What exactly is Web Accessibility?
Web Accessibility means making websites and other digital platforms user-friendly for everyone, including people with special access needs.
This includes people with sight, hearing and physical disabilities as well as cognitive impairments such as autism, ADHD, dyspraxia, dyslexia and the colour blind, to name just a few. It also affects people with temporary or situational access difficulties such as a broken arm and a noisy or light-sensitive environment.
To be ‘accessible’, digital platforms must be designed and developed so that ALL users can perceive and understand the information provided and navigate and interact with the functionalities of the site easily.
Why should you be very bothered about Web Accessibility?
If you had a shop, would you put obstacles in the way of customers coming through your door or set them some riddles to solve before you let them in?
☝️ In the UK, 70% of websites are doing exactly that! They are not user-friendly and particularly not for people with special access needs and situational limitations.
☝️ 20% of the UK population are registered as disabled – so businesses with ‘unfriendly’ websites are ignoring at least one in five of their potential customers. And this estimate doesn’t include the dyslexic, colour-blind, elderly or others with impairments or limitations not classed as disabilities!
☝️ This ignorance has cost UK businesses £17.1bn in lost revenue in 2019 alone as frustrated site visitors clicked away from their website and a potential sale. 70% of these click-aways will never return. (source: The Click Away Pound Report 2019)
☝️ The “Purple Pound”, the spending power of disabled people and their families, is worth £249bn to the UK economy on an annual basis. Businesses don’t even consider tapping into this market and they are not aware it exists or haven’t even considered that their customers could be found there (source: BBC Report 2017).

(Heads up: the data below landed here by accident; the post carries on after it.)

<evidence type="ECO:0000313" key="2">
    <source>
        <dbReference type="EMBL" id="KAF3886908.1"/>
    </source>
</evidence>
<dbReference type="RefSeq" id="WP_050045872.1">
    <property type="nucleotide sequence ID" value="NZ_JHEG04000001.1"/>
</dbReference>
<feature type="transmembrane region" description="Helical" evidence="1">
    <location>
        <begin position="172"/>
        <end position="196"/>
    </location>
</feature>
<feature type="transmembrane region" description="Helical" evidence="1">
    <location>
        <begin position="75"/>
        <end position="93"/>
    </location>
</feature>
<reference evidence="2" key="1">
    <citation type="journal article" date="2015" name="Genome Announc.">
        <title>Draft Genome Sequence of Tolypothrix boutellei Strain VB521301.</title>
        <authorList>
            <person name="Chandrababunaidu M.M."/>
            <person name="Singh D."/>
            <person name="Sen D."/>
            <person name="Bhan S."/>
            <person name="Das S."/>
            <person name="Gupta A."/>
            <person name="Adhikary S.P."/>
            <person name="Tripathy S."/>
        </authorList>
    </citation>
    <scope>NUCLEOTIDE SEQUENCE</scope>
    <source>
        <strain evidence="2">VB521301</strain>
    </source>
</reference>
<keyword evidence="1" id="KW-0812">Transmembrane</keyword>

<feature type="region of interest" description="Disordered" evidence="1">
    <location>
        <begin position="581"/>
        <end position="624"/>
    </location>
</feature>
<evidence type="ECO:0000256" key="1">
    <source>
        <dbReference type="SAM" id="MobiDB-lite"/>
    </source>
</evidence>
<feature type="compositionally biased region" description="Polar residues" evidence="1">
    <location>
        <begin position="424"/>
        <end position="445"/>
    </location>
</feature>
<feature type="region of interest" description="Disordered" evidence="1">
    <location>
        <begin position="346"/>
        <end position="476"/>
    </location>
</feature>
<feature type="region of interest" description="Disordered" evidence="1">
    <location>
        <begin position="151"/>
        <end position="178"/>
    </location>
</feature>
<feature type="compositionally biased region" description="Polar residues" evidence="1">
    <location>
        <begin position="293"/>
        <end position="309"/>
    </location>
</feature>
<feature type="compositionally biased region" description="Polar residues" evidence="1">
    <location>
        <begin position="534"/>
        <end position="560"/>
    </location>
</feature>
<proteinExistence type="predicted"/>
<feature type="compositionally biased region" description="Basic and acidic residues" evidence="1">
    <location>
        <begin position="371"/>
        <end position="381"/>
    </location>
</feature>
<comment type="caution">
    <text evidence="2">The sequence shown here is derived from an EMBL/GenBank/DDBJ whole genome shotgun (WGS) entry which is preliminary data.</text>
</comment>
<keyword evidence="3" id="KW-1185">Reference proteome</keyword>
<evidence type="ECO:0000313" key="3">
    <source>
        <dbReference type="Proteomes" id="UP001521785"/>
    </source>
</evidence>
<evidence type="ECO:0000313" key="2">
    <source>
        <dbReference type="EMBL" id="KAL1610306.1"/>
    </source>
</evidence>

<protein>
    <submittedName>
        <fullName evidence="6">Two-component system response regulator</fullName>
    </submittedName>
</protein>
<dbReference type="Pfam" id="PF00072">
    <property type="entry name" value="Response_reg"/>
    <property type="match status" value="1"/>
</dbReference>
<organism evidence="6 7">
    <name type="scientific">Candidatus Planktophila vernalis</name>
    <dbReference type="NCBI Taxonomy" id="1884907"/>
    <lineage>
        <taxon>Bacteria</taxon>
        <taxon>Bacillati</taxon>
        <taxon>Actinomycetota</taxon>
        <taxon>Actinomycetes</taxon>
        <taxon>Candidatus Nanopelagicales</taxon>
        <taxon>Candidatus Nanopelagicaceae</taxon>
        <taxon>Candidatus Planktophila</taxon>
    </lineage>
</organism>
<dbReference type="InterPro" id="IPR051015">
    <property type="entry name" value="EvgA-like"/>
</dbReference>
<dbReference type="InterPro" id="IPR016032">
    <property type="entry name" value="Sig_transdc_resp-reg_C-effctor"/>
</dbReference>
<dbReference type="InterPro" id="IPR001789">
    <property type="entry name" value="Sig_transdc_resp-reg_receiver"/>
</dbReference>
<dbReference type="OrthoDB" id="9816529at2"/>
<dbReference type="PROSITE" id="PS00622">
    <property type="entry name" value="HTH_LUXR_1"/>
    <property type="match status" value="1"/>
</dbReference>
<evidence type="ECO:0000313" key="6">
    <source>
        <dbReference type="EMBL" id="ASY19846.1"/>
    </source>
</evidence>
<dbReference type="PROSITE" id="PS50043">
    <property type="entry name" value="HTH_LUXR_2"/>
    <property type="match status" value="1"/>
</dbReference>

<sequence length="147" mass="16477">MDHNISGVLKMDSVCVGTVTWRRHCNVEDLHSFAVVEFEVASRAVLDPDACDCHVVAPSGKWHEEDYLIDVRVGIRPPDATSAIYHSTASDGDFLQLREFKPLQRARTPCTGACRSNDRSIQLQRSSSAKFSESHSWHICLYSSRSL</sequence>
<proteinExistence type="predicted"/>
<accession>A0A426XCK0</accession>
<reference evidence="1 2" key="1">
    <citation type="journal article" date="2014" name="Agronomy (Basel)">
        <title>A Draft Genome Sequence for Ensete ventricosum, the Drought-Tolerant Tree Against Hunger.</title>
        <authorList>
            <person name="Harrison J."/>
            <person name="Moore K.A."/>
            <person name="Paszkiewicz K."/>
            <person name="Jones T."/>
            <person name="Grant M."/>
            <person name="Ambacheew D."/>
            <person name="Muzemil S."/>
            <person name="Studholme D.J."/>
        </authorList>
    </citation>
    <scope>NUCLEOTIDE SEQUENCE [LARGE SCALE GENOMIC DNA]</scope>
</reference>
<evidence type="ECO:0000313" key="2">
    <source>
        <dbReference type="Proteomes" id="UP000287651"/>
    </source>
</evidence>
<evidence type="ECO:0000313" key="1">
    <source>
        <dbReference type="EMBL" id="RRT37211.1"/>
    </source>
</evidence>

☝️☝️☝️ This is why you should be very bothered about having a website that is designed and developed anticipating your customers’ access needs so that everybody can enter your “shop” freely!
Examples of Special Access Needs
These are just a few examples of special access needs. Makes sense, doesn’t it?
Five Tips to check if your website has basic accessibility features
Including an alternative text option, ‘Alt Text’, for images is essential to make your website accessible to the assistive technology used by blind and sight-impaired site visitors.
Here’s one easy way to check if your site images have Alt Text:
Move your cursor over the image you want to check. Right-click the image and select “inspect” or “inspect element” from the menu that appears.
You should now see some HTML code lines. Look out for “alt=.” If you can see a text description of the image, then it has alt text. If not, add the alt text in your site’s media folder. If you don’t know how to do this, contact your web developer for guidance.
Keyboard Navigation is vital for users that are blind and use a Braille keyboard or users with motor control or other physical limitations who cannot use a mouse or trackpad. Users with low vision often also prefer to use the keyboard to get around a site.
Here’s an easy way to check if your site can be navigated via the keyboard: